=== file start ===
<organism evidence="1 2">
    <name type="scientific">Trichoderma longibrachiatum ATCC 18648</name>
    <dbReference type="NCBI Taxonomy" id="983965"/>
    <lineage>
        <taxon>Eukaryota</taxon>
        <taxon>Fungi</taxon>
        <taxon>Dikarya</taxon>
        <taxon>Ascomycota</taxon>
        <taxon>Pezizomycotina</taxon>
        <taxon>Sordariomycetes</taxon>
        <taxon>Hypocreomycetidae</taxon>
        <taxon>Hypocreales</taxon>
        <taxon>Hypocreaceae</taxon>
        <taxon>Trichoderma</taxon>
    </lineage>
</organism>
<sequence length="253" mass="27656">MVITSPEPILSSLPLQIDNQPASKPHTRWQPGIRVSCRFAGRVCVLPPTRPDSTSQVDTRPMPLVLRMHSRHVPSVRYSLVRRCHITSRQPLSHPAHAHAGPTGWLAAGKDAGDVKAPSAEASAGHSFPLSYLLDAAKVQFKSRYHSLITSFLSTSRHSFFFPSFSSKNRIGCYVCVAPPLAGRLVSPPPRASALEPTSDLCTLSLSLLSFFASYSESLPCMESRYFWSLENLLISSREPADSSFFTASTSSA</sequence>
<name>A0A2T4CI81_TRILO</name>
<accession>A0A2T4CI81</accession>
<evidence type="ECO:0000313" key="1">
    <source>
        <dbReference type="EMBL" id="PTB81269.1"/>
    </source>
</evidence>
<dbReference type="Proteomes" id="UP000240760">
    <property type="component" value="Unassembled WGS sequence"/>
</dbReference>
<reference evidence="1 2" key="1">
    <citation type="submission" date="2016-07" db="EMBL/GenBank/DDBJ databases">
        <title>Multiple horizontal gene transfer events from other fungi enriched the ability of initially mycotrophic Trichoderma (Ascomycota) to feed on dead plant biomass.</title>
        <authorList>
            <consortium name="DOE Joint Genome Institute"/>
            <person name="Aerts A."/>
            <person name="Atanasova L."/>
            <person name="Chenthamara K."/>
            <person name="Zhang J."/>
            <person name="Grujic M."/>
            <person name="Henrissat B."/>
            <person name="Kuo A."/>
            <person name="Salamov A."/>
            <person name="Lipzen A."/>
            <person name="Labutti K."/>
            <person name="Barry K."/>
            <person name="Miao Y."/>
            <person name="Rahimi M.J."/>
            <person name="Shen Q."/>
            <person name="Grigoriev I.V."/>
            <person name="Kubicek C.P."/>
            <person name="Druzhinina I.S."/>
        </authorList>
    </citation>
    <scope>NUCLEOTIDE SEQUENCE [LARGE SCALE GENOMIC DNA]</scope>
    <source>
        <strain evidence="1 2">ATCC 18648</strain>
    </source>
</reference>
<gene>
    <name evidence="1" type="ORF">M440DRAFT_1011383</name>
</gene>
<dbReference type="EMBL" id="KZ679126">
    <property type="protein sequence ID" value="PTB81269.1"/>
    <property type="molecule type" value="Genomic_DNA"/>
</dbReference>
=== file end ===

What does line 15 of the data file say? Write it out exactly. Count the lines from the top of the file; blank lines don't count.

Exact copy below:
    </lineage>